Yes I do.My family is very important to me and I I have a very strong bond with them.I had no idea how hard it would be to be away until I was away.To make it easier,I keep in touch with all of them almost daily and my Sundays are strictly scheduled for family time.I’m totally grateful for the internet and technology as it makes it much easier so we audio and video chat for hours.I have one of my sisters living in a neighbouring country so we have each other and I travel home as often as I can.
5.Do you get requests from people asking you to get them a job abroad and how do you deal with that?
Well,lol yes I do.It’s not as easy to get a job here as some may think and I do my best to explain the reality and also the way the system runs here in terms of migration and the law.Language plays a huge role in navigating one’s life here.It’s not until I learnt German that I started feeling that I belong.One has to be able to converse,job search and attend interviews that are mostly conducted in the language.This applies to other expats also coming from other parts of Europe and the world.If by sheer chance one lands a job in an international organisation or one that needs the language one already speaks,then you are in luck,but that is seldom.
However,I always appreciate when someone reaches out to me and I do my best to give them all the information they would need if they are keen to relocate.
6.You are also into fitness . What inspired you?
I started my fitness journey back home in 2007.I popularly had the title of the singer who was proud of her African curves and embraced them.I still do.However,my health was starting to suffer.I was also very sporty and athletic in my younger years before joining high school.At the same time,puberty hit and I added so much weight.I decided to do something about it,not to loose my curves but to be healthy and go back to my sporty self.In the process,not only did my body change but so did my life,the way I viewed the world and discovering myself in a whole new light.I loved who I was morphing into and I stuck to eating healthy and staying fit and do so till this day.I plan to write an e-book detailing my journey and all the tips I used to stay strong and consistent,as I’ve gotten many requests from those who witnessed my transformation.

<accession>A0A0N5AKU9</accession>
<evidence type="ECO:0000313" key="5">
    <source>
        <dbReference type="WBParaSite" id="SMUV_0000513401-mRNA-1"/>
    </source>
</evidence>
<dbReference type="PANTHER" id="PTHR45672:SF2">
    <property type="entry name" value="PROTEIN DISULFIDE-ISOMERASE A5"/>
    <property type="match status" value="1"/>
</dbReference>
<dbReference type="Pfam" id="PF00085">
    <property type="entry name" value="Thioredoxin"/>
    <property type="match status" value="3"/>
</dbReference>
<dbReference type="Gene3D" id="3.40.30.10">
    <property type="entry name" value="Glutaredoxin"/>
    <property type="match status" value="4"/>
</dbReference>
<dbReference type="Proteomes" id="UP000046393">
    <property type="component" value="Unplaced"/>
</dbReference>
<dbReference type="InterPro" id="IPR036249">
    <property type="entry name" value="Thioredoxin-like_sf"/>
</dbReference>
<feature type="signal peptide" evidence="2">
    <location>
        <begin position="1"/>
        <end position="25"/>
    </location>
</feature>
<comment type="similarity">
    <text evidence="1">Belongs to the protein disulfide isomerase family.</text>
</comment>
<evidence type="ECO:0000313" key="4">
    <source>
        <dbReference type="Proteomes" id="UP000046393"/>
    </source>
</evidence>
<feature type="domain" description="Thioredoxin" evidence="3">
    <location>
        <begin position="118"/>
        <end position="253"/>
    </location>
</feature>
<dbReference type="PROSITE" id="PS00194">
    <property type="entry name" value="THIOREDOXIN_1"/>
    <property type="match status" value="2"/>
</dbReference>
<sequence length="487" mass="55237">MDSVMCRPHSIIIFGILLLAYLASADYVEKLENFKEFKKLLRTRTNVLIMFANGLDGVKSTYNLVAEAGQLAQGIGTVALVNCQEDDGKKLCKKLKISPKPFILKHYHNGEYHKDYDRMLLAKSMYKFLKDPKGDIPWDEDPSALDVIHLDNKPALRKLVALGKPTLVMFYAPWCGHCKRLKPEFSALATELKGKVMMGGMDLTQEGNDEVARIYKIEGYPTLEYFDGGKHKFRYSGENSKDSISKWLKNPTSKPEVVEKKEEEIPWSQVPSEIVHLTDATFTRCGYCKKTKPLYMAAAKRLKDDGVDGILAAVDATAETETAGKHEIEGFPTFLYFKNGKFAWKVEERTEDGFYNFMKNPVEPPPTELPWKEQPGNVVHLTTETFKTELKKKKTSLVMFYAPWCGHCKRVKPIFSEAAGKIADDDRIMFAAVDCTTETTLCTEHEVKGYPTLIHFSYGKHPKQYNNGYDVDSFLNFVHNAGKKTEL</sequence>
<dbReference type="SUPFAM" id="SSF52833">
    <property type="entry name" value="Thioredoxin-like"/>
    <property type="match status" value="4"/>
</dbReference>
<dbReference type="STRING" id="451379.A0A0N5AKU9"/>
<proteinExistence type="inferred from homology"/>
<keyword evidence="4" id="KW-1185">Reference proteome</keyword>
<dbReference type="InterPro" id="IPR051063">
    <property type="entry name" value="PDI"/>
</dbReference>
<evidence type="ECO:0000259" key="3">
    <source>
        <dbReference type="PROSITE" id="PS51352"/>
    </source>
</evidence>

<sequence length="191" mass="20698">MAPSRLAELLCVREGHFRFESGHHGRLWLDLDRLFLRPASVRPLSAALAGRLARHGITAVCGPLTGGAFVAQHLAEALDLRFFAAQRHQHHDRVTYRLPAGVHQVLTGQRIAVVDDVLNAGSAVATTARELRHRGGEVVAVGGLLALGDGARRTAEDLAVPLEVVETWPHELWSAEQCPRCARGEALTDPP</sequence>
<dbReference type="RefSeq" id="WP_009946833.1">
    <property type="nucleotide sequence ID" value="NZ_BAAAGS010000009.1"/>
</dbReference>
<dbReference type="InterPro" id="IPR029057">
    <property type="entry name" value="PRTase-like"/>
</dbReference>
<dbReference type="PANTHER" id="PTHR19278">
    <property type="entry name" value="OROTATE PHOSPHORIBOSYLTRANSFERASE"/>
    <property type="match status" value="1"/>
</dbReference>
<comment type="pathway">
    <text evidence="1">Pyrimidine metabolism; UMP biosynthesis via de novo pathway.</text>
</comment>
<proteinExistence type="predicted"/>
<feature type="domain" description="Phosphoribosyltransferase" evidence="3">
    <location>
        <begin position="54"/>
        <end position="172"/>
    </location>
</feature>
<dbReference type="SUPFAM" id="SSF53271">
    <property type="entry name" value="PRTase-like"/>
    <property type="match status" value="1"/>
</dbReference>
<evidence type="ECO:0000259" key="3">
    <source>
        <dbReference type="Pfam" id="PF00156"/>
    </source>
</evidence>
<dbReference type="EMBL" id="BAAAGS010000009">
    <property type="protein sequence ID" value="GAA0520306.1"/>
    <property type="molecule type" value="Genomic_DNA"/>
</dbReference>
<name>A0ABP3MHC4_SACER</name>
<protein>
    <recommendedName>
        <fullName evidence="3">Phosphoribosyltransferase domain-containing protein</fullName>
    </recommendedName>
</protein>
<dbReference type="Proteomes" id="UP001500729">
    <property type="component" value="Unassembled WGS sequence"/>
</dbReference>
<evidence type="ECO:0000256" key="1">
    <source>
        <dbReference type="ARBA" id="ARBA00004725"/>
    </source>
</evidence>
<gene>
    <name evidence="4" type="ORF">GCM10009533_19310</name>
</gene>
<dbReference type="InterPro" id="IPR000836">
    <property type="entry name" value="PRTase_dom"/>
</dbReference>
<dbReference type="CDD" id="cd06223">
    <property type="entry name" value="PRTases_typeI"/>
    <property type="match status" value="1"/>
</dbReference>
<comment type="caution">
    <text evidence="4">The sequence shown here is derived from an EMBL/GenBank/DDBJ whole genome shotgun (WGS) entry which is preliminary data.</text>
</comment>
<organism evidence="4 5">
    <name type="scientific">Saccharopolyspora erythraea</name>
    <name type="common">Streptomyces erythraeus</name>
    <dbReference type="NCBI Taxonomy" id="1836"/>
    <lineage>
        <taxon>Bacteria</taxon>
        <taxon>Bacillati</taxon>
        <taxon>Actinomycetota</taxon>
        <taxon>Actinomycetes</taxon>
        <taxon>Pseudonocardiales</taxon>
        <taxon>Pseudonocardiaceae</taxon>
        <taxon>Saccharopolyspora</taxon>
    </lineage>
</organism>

Fitness has become a daily part of my schedule here too because living abroad requires one to have alot of spiritual and mental strength.If there’s one activity that keeps me focused and balanced,it has to be fitness.
7.What do you miss the most about Kenya?
Everything! My people,my family and friends,the food..I enjoy watching my Mum on video calls preparing chapatis in the kitchen and my Dad settling down for his meal as we talk.All I can do is salivate lol but I do try to prepare Kenyan meals when I can.
I miss the Sun,oh the Sun! and the smell of the soil,especially when it rains.First thing I do when I land is step on that ground and just breath in Kenya !
8.What misconception about Europe do you wish Kenyan’s could get over?
Hmm,the view for me on these misconceptions has changed over time as I frequent home and I see how much Kenyan’s perception of going abroad has changed.Kenyans are an intelligent group of people and have been in the forefront of many technologies,take block-chain and Mpesa for instance.Kenya has a lot to offer and its my hope that the government can continue striving to make the country conducive for Kenyans to bring it to its full potential as they in turn get their basic human needs met that are vital for any society to grow and a right for each Kenyan.There’s so much potential in our country and for those of us in the diaspora we aim to harness all we have learnt here and contribute to the growth and development of our country.
Earlier on though,I would get bombarded with ‘oh wow,you’re so lucky ‘oh how I wish I could come to Europe’ etc.With time however and with great access to the internet,Kenyans truly get to see that life abroad isn’t so much different from life at home,they aren’t so blinded by the idea of going abroad.Winter is no joke and relationships are no different meaning men and women are the same everywhere irrespective of their skin color.Someones character is of utmost importance.You may also go two to three months without seeing your neighbours and apart from having your loved one and friends in your life,everyone is busy(including you) so you have to fall in love with the idea of ‘Me’ time until summer arrives lol.
All in all,I’d love it if they understand that while yes,there are some perks of living abroad-some are great like the health care system and infrastructure,they should know that working hard and sometimes long hours is the same here.The wages are higher but so are the taxes and nobody hands you anything for free.One has to work extra hard and stay focused on the reasons that brought them abroad.I’m grateful for the opportunity to further my career here and to anyone giving it a try,by all means do so but with an idea of what to expect so you can hit the ground running!